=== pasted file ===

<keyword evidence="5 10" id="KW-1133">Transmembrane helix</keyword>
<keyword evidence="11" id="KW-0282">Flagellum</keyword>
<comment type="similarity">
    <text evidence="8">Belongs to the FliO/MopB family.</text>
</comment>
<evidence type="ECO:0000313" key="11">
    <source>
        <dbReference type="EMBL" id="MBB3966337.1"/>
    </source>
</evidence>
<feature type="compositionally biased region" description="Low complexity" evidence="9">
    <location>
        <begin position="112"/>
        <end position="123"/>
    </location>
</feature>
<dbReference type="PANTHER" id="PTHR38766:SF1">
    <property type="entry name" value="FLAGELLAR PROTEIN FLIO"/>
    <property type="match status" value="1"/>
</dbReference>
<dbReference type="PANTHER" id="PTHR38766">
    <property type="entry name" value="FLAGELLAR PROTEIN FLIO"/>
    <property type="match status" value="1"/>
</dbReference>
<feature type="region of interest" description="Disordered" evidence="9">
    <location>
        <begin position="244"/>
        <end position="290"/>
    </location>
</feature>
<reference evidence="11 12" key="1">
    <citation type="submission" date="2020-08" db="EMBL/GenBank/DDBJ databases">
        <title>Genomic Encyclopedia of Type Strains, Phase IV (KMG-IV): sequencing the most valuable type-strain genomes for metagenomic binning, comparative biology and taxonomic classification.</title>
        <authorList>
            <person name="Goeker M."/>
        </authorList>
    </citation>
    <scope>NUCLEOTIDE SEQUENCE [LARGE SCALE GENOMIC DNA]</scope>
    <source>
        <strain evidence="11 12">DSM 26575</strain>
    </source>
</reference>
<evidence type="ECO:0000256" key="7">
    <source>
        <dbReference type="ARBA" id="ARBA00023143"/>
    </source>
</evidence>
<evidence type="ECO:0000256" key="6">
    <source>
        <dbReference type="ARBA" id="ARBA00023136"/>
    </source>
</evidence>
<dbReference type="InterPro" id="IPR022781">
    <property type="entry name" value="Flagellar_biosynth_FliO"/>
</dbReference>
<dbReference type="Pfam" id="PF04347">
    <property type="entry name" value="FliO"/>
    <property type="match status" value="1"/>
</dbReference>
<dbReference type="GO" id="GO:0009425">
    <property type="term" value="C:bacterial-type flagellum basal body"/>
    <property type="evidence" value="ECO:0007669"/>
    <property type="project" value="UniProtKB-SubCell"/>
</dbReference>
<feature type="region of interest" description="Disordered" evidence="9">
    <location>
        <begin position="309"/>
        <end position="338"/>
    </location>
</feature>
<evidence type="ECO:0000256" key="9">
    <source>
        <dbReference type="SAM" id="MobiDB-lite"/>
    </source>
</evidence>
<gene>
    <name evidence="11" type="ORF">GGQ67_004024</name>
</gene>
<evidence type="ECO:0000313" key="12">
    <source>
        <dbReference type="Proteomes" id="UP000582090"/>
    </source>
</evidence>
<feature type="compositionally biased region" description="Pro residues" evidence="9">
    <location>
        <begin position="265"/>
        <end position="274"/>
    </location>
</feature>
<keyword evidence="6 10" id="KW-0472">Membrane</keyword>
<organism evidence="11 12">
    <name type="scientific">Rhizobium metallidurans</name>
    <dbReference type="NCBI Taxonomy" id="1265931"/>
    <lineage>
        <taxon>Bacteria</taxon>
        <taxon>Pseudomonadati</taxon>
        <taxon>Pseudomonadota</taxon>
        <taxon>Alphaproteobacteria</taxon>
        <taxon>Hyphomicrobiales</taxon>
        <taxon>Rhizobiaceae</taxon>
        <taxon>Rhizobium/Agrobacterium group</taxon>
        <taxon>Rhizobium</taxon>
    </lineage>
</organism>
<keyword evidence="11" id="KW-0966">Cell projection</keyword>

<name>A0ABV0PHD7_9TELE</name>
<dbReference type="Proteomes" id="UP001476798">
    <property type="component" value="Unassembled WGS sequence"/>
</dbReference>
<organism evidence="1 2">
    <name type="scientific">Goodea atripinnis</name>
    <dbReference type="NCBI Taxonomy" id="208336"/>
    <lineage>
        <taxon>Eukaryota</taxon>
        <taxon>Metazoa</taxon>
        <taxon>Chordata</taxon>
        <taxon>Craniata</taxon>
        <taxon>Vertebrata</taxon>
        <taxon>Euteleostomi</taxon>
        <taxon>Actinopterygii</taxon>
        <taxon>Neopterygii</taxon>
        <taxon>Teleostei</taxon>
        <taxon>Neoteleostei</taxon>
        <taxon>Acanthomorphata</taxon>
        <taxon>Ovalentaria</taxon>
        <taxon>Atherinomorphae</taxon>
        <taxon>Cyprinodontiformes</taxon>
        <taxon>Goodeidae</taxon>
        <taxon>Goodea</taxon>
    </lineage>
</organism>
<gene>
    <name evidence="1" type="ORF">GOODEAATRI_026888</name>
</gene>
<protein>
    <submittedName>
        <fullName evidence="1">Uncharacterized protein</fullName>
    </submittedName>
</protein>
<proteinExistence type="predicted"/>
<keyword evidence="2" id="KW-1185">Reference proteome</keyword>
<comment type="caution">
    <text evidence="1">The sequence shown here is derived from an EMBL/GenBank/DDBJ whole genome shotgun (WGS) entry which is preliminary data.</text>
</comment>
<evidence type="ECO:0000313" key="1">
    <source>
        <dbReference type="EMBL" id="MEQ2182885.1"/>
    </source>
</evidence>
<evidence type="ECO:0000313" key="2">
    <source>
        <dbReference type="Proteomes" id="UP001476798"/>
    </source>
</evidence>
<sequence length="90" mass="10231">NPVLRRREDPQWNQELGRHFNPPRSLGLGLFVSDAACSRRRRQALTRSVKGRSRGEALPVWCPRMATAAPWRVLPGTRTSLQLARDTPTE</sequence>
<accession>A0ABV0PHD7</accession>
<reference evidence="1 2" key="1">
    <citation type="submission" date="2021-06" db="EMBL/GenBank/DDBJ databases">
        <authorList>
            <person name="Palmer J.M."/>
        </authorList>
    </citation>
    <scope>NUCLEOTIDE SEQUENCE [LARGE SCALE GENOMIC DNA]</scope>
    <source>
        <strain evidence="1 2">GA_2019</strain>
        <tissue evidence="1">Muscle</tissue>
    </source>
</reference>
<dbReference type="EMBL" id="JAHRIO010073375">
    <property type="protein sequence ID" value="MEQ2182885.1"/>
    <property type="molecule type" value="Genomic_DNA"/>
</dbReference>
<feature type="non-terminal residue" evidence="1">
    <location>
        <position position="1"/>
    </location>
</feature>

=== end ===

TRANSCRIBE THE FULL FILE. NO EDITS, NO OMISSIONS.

<keyword evidence="5 10" id="KW-1133">Transmembrane helix</keyword>
<keyword evidence="11" id="KW-0282">Flagellum</keyword>
<comment type="similarity">
    <text evidence="8">Belongs to the FliO/MopB family.</text>
</comment>
<evidence type="ECO:0000313" key="11">
    <source>
        <dbReference type="EMBL" id="MBB3966337.1"/>
    </source>
</evidence>
<feature type="compositionally biased region" description="Low complexity" evidence="9">
    <location>
        <begin position="112"/>
        <end position="123"/>
    </location>
</feature>
<dbReference type="PANTHER" id="PTHR38766:SF1">
    <property type="entry name" value="FLAGELLAR PROTEIN FLIO"/>
    <property type="match status" value="1"/>
</dbReference>
<dbReference type="PANTHER" id="PTHR38766">
    <property type="entry name" value="FLAGELLAR PROTEIN FLIO"/>
    <property type="match status" value="1"/>
</dbReference>
<feature type="region of interest" description="Disordered" evidence="9">
    <location>
        <begin position="244"/>
        <end position="290"/>
    </location>
</feature>
<reference evidence="11 12" key="1">
    <citation type="submission" date="2020-08" db="EMBL/GenBank/DDBJ databases">
        <title>Genomic Encyclopedia of Type Strains, Phase IV (KMG-IV): sequencing the most valuable type-strain genomes for metagenomic binning, comparative biology and taxonomic classification.</title>
        <authorList>
            <person name="Goeker M."/>
        </authorList>
    </citation>
    <scope>NUCLEOTIDE SEQUENCE [LARGE SCALE GENOMIC DNA]</scope>
    <source>
        <strain evidence="11 12">DSM 26575</strain>
    </source>
</reference>
<evidence type="ECO:0000256" key="7">
    <source>
        <dbReference type="ARBA" id="ARBA00023143"/>
    </source>
</evidence>
<evidence type="ECO:0000256" key="6">
    <source>
        <dbReference type="ARBA" id="ARBA00023136"/>
    </source>
</evidence>
<dbReference type="InterPro" id="IPR022781">
    <property type="entry name" value="Flagellar_biosynth_FliO"/>
</dbReference>
<dbReference type="Pfam" id="PF04347">
    <property type="entry name" value="FliO"/>
    <property type="match status" value="1"/>
</dbReference>
<dbReference type="GO" id="GO:0009425">
    <property type="term" value="C:bacterial-type flagellum basal body"/>
    <property type="evidence" value="ECO:0007669"/>
    <property type="project" value="UniProtKB-SubCell"/>
</dbReference>
<feature type="region of interest" description="Disordered" evidence="9">
    <location>
        <begin position="309"/>
        <end position="338"/>
    </location>
</feature>
<evidence type="ECO:0000256" key="9">
    <source>
        <dbReference type="SAM" id="MobiDB-lite"/>
    </source>
</evidence>
<gene>
    <name evidence="11" type="ORF">GGQ67_004024</name>
</gene>
<evidence type="ECO:0000313" key="12">
    <source>
        <dbReference type="Proteomes" id="UP000582090"/>
    </source>
</evidence>
<feature type="compositionally biased region" description="Pro residues" evidence="9">
    <location>
        <begin position="265"/>
        <end position="274"/>
    </location>
</feature>
<keyword evidence="6 10" id="KW-0472">Membrane</keyword>
<organism evidence="11 12">
    <name type="scientific">Rhizobium metallidurans</name>
    <dbReference type="NCBI Taxonomy" id="1265931"/>
    <lineage>
        <taxon>Bacteria</taxon>
        <taxon>Pseudomonadati</taxon>
        <taxon>Pseudomonadota</taxon>
        <taxon>Alphaproteobacteria</taxon>
        <taxon>Hyphomicrobiales</taxon>
        <taxon>Rhizobiaceae</taxon>
        <taxon>Rhizobium/Agrobacterium group</taxon>
        <taxon>Rhizobium</taxon>
    </lineage>
</organism>
<keyword evidence="11" id="KW-0966">Cell projection</keyword>

<name>A0ABV0PHD7_9TELE</name>
<dbReference type="Proteomes" id="UP001476798">
    <property type="component" value="Unassembled WGS sequence"/>
</dbReference>
<organism evidence="1 2">
    <name type="scientific">Goodea atripinnis</name>
    <dbReference type="NCBI Taxonomy" id="208336"/>
    <lineage>
        <taxon>Eukaryota</taxon>
        <taxon>Metazoa</taxon>
        <taxon>Chordata</taxon>
        <taxon>Craniata</taxon>
        <taxon>Vertebrata</taxon>
        <taxon>Euteleostomi</taxon>
        <taxon>Actinopterygii</taxon>
        <taxon>Neopterygii</taxon>
        <taxon>Teleostei</taxon>
        <taxon>Neoteleostei</taxon>
        <taxon>Acanthomorphata</taxon>
        <taxon>Ovalentaria</taxon>
        <taxon>Atherinomorphae</taxon>
        <taxon>Cyprinodontiformes</taxon>
        <taxon>Goodeidae</taxon>
        <taxon>Goodea</taxon>
    </lineage>
</organism>
<gene>
    <name evidence="1" type="ORF">GOODEAATRI_026888</name>
</gene>
<protein>
    <submittedName>
        <fullName evidence="1">Uncharacterized protein</fullName>
    </submittedName>
</protein>
<proteinExistence type="predicted"/>
<keyword evidence="2" id="KW-1185">Reference proteome</keyword>
<comment type="caution">
    <text evidence="1">The sequence shown here is derived from an EMBL/GenBank/DDBJ whole genome shotgun (WGS) entry which is preliminary data.</text>
</comment>
<evidence type="ECO:0000313" key="1">
    <source>
        <dbReference type="EMBL" id="MEQ2182885.1"/>
    </source>
</evidence>
<evidence type="ECO:0000313" key="2">
    <source>
        <dbReference type="Proteomes" id="UP001476798"/>
    </source>
</evidence>
<sequence length="90" mass="10231">NPVLRRREDPQWNQELGRHFNPPRSLGLGLFVSDAACSRRRRQALTRSVKGRSRGEALPVWCPRMATAAPWRVLPGTRTSLQLARDTPTE</sequence>
<accession>A0ABV0PHD7</accession>
<reference evidence="1 2" key="1">
    <citation type="submission" date="2021-06" db="EMBL/GenBank/DDBJ databases">
        <authorList>
            <person name="Palmer J.M."/>
        </authorList>
    </citation>
    <scope>NUCLEOTIDE SEQUENCE [LARGE SCALE GENOMIC DNA]</scope>
    <source>
        <strain evidence="1 2">GA_2019</strain>
        <tissue evidence="1">Muscle</tissue>
    </source>
</reference>
<dbReference type="EMBL" id="JAHRIO010073375">
    <property type="protein sequence ID" value="MEQ2182885.1"/>
    <property type="molecule type" value="Genomic_DNA"/>
</dbReference>
<feature type="non-terminal residue" evidence="1">
    <location>
        <position position="1"/>
    </location>
</feature>